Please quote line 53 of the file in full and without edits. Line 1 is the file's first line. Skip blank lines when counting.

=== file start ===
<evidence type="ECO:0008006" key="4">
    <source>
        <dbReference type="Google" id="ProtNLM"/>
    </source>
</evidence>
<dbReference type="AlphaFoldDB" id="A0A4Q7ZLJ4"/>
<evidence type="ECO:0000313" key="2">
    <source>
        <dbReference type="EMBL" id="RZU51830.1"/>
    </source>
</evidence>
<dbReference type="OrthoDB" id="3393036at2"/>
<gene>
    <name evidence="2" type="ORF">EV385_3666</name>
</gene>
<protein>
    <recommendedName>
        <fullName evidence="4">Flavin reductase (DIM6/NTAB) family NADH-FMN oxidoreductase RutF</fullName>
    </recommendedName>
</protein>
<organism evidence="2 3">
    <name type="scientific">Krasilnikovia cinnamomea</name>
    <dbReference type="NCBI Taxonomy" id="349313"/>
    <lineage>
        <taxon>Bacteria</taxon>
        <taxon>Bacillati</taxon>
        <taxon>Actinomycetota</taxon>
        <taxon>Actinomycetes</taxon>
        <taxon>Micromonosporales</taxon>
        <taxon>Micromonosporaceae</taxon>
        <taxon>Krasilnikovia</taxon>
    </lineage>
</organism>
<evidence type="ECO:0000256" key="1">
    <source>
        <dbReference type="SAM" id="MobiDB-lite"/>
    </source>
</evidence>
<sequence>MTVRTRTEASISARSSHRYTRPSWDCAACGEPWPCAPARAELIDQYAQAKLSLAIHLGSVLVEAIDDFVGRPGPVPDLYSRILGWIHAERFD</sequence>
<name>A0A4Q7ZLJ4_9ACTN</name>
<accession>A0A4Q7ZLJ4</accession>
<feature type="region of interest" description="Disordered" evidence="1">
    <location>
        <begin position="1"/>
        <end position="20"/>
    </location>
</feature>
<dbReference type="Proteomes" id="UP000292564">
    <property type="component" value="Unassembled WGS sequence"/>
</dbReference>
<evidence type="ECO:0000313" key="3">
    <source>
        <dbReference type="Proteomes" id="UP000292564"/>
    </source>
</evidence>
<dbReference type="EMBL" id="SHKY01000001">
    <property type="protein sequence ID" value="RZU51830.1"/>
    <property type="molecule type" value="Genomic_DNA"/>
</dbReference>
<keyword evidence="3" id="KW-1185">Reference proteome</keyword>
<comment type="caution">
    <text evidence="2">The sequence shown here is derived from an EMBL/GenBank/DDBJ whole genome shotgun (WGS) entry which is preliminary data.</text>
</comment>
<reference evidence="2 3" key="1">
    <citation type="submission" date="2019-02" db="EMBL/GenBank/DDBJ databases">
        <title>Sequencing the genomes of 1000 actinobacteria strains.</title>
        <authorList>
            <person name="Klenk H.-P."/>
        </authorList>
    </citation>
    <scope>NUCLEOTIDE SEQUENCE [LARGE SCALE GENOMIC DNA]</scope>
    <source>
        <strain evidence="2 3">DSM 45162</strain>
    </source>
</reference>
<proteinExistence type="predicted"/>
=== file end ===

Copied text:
        <dbReference type="Proteomes" id="UP000292564"/>